Arctic Adventure Gang member Beth has got a question. She says:
Are there butterflies in Svalbard?
Sadly Beth, there is not a single butterfly here, and nor are there bees or beetles or spiders or snails. That is one of the things that feels strange when I go outside, nothing buzzes past your ear or scuttles past your toe. There is only one type of bird that sings, the Snow Bunting. I really miss the sound and movement of birds and insects.
Some of my favourite creatures are worms and woodlice, in England they do an important job making crumbly soil for the plants to grow in. So what happens here where there are no worms or woodlice? And how do the plants reproduce without bees and butterflies to pollinate them?
I went to meet a man called Benjamin Vidmar. Benjamin has built a plastic domed greenhouse, which is the most Northerly Greenhouse in the whole world (many things here are described as the most Northerly, yesterday I discovered the most northerly sundial!)
Benjamin’s company is called Polar Permaculture and he is experimenting with growing herbs and vegetables to use in cooking here in the Arctic Circle. It is a difficult job because this place is very cold, and dark in the winter, and so dry that it is described as a desert. Not ideal for growing food. I went to visit Benjamin’s greenhouse where he is trying out different plants.
Inside the dome it felt much warmer and it was good to be out of the Arctic wind which whistles down the valley outside. I saw peas, mustard and tomatoes growing in plastic flower pot towers. It was wonderful to see the green leaves all around me instead of the endless rocky mountains and ice which surround us here.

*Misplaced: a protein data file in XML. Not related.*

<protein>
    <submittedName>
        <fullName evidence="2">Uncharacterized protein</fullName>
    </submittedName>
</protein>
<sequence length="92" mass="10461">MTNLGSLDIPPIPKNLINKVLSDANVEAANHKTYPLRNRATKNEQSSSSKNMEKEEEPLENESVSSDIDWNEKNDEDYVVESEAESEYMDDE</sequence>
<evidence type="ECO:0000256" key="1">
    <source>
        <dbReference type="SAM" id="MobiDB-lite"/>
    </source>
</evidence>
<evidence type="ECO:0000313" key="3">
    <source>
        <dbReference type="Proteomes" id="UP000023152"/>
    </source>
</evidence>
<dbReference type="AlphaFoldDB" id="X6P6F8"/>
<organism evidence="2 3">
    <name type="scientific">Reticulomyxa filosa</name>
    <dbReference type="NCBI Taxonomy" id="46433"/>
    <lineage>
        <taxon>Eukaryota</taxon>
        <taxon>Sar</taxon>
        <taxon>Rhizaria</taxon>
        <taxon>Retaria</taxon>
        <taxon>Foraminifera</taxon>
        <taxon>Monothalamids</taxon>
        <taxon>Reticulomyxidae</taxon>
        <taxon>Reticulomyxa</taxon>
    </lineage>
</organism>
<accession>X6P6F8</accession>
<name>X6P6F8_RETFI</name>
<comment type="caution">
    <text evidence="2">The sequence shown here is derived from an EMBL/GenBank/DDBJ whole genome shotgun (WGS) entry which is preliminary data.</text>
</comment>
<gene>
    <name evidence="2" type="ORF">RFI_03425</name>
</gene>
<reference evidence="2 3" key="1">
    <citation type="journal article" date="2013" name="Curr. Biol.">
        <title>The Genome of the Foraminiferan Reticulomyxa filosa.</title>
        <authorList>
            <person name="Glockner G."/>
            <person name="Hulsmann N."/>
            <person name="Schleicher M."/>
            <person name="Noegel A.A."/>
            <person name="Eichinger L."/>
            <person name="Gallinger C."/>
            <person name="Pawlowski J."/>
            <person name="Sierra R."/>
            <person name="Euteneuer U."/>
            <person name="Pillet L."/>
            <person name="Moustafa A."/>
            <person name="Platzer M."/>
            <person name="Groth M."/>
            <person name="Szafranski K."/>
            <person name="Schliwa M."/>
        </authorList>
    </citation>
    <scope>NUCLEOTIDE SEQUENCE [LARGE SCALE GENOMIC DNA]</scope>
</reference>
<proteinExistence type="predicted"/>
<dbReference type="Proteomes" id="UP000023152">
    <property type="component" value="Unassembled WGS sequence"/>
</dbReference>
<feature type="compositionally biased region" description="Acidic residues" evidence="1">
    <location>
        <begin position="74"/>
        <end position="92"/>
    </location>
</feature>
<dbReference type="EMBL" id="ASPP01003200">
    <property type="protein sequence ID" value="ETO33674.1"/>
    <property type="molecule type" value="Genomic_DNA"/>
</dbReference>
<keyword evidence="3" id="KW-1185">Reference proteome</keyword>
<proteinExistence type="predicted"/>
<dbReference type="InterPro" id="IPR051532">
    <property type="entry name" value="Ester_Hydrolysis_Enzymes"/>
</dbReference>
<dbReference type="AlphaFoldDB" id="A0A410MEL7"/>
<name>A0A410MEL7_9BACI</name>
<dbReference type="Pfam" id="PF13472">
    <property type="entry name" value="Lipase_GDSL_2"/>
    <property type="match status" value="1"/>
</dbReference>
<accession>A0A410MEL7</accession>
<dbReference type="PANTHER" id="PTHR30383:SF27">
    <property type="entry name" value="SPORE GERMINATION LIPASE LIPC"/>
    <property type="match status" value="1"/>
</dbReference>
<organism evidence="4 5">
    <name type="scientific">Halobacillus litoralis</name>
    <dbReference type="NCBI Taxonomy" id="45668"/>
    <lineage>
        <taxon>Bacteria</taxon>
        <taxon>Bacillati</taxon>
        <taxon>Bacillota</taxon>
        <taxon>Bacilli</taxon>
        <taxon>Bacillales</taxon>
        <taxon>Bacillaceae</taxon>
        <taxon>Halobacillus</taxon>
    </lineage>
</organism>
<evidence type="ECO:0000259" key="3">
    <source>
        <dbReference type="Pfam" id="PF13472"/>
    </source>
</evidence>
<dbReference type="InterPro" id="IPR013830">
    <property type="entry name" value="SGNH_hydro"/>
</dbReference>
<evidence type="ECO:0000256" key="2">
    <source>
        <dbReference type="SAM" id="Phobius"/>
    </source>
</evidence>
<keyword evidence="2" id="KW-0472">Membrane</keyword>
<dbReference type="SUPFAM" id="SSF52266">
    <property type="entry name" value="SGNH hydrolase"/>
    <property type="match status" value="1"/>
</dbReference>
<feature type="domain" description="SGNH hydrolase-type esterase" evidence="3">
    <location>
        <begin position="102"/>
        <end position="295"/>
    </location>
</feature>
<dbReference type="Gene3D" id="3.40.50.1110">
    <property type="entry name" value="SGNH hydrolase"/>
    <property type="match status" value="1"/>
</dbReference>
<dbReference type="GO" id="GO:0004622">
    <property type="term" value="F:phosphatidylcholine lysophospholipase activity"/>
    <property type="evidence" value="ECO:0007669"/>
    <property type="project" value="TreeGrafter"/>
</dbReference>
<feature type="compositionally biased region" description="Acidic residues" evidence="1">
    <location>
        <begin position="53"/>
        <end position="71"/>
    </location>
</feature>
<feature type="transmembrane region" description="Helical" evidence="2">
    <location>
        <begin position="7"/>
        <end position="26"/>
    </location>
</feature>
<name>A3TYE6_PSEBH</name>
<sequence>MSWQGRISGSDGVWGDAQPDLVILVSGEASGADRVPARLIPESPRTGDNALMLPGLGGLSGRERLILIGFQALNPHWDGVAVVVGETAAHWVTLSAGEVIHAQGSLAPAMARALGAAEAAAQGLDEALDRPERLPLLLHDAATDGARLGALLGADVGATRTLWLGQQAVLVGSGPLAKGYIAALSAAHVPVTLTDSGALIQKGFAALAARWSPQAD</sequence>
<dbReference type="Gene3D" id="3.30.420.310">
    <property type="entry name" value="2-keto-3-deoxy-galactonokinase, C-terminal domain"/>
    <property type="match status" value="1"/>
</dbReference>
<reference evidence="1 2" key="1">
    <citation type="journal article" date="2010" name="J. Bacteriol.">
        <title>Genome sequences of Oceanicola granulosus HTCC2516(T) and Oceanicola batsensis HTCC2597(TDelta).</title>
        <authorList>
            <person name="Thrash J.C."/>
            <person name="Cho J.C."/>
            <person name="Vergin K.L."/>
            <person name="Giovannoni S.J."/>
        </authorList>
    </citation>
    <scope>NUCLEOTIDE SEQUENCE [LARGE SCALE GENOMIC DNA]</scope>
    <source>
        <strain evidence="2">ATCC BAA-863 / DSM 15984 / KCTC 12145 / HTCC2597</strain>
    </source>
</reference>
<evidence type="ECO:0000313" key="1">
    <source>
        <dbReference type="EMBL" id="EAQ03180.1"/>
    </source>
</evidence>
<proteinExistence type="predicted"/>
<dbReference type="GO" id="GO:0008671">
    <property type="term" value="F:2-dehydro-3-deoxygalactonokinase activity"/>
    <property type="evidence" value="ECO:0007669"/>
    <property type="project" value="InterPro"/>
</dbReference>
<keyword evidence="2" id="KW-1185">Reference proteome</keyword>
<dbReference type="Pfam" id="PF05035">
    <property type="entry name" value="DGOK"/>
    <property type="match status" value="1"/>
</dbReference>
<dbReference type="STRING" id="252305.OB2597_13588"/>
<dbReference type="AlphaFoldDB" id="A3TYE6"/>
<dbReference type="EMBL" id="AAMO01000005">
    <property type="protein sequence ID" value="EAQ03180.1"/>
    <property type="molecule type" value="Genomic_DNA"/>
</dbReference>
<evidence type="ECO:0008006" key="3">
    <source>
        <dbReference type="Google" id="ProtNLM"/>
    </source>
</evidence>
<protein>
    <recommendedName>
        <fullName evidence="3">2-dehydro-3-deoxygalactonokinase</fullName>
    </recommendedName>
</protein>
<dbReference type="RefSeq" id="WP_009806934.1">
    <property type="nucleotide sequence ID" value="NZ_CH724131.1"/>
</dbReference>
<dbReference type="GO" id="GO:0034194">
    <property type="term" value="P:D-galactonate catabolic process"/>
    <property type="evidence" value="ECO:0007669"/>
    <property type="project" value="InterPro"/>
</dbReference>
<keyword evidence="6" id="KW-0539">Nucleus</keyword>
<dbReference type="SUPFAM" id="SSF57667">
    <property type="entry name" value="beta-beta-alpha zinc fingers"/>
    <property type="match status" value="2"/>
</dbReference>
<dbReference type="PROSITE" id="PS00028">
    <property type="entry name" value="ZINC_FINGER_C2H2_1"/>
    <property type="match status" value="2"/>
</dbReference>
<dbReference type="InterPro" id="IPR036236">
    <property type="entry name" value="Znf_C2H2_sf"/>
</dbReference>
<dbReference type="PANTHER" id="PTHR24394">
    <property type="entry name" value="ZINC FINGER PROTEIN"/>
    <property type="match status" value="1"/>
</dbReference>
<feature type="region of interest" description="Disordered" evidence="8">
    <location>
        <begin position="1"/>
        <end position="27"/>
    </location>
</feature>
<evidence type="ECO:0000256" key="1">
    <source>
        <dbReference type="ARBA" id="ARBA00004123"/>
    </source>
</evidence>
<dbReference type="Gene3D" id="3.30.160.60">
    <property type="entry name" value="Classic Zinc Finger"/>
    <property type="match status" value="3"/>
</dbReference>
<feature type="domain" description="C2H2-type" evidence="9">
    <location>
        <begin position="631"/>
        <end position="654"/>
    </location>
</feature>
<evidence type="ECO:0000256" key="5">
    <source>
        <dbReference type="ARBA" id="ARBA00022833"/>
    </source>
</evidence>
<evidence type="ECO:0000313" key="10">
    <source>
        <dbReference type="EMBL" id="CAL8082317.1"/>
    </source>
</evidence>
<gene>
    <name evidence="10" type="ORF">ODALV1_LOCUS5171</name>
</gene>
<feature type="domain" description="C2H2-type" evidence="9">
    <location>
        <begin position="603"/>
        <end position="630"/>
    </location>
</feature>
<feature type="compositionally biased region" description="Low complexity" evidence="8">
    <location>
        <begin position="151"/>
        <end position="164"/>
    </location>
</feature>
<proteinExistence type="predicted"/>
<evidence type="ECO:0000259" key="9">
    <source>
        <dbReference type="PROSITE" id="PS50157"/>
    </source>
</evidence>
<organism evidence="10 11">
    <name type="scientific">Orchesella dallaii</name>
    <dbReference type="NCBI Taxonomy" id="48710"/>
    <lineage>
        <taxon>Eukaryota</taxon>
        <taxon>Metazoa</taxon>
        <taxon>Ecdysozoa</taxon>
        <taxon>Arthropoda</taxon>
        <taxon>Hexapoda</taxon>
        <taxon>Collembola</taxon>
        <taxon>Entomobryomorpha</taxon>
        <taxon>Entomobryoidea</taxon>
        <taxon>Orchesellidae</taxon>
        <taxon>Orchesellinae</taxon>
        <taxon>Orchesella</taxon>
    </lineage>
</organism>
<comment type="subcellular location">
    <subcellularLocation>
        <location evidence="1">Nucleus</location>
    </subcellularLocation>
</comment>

Benjamin told me that instead of worms and woodlice the arctic soil is crumbled up by little mites which crawl around in the ground.
Many of the wild plants here have a red tinge to their leaves, this is because there is not much Nitrogen in the soil. In England there is loads of Nitrogen so the plants grow green and bushy.
Arctic plants are small and compact, they grow close to the ground to keep out of the freezing wind and instead of being pollinated by insects they use the wind or they produce runners like strawberries and spider plants.
These plants are hairy, some look like they have silver fur. The hairs help to trap moisture from the air because it is more often foggy than raining.
I took my camera and went out to see what plants I could find, then I got some books from Longyearbyen Library to find out what they are. Counting the petals, looking at the leaf shape and recording where it is growing are all good ways to identify a plant.
I like the name Arctic Mouse-ear.
And Scurvy Grass.
Maybe it is high in Vitamin C and helps ward off the Scurvy. Perhaps I should eat some.
Wooly Lousewort is very hairy, I thought it was coated in spider webs until I remembered there are no spiders here.
The two prettiest Arctic Flowers are these two:
And here is the only ‘tree’ that grows in Svalbard. It is a dwarf Willow and it looks like buried sticks.
Loads more flowers have come out in the four weeks that I have been here. The snow has melted away from the lower slopes of the mountains and the top layer of the earth has thawed; well only about 50cm, the rest remains frozen. The fine earth becomes an icy dust as the wind blasts it through the air into my eyes, hair and clothes. I never expected it to be dusty here, I have got crunchy teeth.
I’m so pleased to have seen Polar Summer here in Svalbard, it has been a real surprise to see all these tiny flowers thriving in such a harsh environment and so strange to experience the midnight sun. You can’t tell what time of day it is as the sun is always high above the mountains. Even at bedtime. Even at 2.00am. Even at 3.00am. Even at 4. 5. 6. It always looks like midday.
It’s enough to drive you mad.